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As President Jacob Zuma faced a further vote of no-confidence, his close association with the Gupta business family came under renewed spotlight after thousands of emails were released. Who are the Gupta family?
Who are the Gupta family?
The three brothers Atul, Ajay and Rajesh Gupta are businessmen operating in South Africa with close links to President Jacob Zuma and his family. They arrived from India in the 1990s and set up a small computer business before taking large stakes in uranium, gold and coal mines, a luxury game lodge, an engineering company, a newspaper and a 24-hour TV news station.
All three Gupta brothers are reported to be billionaires in the country's rand currency. Atul Gupta was listed by research company Who Owns Whom as the richest person of color in South Africa in December 2016 with 10.7 billion rand (655 million euros, $773 million). Atul arrived in South Africa from the Indian state of Uttar Pradesh in 1993 selling shoes and computers from the trunk of his car. Rajesh and Ajay followed their brother and in 1997 the family, which already had business interests in India, set up Sahara Computers.
In 2007 Zuma became leader of the African National Congress (ANC) as new laws made it essential for big companies to have black directors - especially if they were bidding for government contracts. President Zuma's son, Duduzane (in photo) began working as a 22-year-old trainee at the Guptas' Sahara Computers and he was quickly appointed to the boards of a number of Gupta companies.
Duduzane is now reported to have direct or indirect holdings in several Gupta-controlled entities including Infinity Media, the holding company for the TV channel ANN7, and mining company Tegeta Exploration & Resources.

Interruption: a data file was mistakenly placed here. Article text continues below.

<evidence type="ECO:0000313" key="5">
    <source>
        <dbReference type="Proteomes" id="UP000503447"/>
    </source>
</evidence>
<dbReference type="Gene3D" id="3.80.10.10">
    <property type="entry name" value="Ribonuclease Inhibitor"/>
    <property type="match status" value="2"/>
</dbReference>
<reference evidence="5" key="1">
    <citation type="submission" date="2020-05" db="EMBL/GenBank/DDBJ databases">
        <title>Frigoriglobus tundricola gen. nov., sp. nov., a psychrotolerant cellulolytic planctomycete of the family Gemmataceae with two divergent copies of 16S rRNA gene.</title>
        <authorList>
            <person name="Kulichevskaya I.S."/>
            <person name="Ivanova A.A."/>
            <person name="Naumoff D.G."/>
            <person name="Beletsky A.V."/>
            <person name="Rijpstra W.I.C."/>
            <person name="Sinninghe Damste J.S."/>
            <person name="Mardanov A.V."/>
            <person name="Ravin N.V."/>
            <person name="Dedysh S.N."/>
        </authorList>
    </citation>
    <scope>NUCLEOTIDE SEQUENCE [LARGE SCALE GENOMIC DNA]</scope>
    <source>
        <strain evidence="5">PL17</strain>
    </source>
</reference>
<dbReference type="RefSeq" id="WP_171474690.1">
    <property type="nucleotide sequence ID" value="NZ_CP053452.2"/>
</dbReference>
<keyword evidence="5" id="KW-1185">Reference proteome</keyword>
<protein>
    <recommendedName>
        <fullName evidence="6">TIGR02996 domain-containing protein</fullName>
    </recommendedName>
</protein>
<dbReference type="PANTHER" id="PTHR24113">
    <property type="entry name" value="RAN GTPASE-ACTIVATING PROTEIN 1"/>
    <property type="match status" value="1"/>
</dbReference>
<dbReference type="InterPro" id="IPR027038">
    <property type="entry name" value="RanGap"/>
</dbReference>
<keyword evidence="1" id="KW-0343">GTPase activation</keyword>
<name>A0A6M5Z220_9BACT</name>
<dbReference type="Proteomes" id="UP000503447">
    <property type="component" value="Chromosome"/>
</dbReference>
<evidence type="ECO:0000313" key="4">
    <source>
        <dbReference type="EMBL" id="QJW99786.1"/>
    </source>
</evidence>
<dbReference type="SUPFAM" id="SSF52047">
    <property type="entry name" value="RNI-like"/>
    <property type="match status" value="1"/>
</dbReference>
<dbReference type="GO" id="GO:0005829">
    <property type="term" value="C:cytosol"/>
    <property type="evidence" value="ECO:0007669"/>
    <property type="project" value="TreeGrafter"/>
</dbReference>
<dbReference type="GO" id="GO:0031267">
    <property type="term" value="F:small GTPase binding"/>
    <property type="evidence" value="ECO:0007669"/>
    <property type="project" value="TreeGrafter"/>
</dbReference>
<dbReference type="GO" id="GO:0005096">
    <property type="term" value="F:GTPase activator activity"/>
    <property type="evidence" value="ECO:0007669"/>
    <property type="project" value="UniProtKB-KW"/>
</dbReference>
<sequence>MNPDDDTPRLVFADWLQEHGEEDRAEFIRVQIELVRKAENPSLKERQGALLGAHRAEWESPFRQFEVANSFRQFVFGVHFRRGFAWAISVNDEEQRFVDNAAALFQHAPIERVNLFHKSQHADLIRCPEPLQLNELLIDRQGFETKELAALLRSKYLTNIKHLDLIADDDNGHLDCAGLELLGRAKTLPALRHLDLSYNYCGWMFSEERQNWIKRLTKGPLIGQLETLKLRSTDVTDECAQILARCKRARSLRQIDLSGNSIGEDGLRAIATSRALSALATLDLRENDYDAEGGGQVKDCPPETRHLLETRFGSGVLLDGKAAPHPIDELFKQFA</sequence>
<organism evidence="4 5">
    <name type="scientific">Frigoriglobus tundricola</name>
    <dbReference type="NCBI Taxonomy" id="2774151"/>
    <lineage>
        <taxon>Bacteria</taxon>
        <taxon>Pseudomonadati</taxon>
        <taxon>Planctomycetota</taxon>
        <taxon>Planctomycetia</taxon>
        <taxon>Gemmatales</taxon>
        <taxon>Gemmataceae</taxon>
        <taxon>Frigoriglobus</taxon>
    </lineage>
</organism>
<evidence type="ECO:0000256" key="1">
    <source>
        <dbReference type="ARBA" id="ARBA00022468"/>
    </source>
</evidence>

What are the links to President Zuma?
More than 100,000 emails leaked under the hashtag #GuptaLeaks have been used this year by online news site AmaBhungane to reveal interactions between the Gupta family and the Zumas via associates, a complex network of government contracts, alleged bribes and kickbacks and money laundering.
One of President Zuma's wives and a daughter have also been employed by Gupta companies. One of his daughters was a director at Sahara Computers, and one of his wives worked at the Guptas' JIC Mining Services.
The Guptas are reported to have paid for Duduzane's wedding and for a luxury flat in Dubai.
The opposition Democratic Alliance claims a large part of the government's advertising budget goes through the Gupta family's media outlets.
The #GuptaLeaks emails have not been independently verified but the corruption allegations have led to the popular use of the term "state capture" to describe the Guptas' undue influence of private business interests over government institutions.
In 2016, a report by South Africa's graft ombudsman alleged the former CEO of electricity utility Eskom Holdings helped the Guptas secure a deal to buy Optimum Coal Holdings from Glencore plc and awarded them favorable coal contracts.
The leaked emails suggest that a Gupta associate allegedly secured 5.3 billion rand ($400 million) in kickbacks from a contract to supply locomotives to the state rail operator Transnet SOC Ltd.
The Guptas have also been accused of influencing the hiring and firing of ministers. Finance minister Nhlanhla Nene had resisted Zuma's plans for the government to build expensive nuclear plants and was removed in 2015, as deputy leader of the Economic Freedom Fighters, Floyd Shivambu, wrote at the time "to open space for the Gupta-led syndicate to loot state resources for private enrichment."
Atul Gupta runs the family's media empire and denies the accusations which he says have been made on behalf of "white monopoly capital."
The Guptas had said last year they would exit their South African businesses by the end of 2016: "in the best interests of our business, the country and our colleagues" and while there was circumstantial evidence of family wealth being transferred out of the country, they retain a number of business interests.
Ajay Gupta was appointed to the board of trustees of Brand SA, South Africa's international promotion agency in 2002 and retains the position.
The outlook for the Gupta family took a turn for the worse as the president faced a further vote of no-confidence in August. Four of South Africa's biggest banks closed accounts operated by Gupta-controlled companies in 2016 due to perceived risks of association with the family. In April, the Mumbai-based Bank of Baroda said it too would be closing Gupta accounts.
The Gupta-controlled Oakbay Resources and Energy Ltd. was obliged to delist from the Johannesburg Stock Exchange in July after its sponsor and transfer secretary resigned.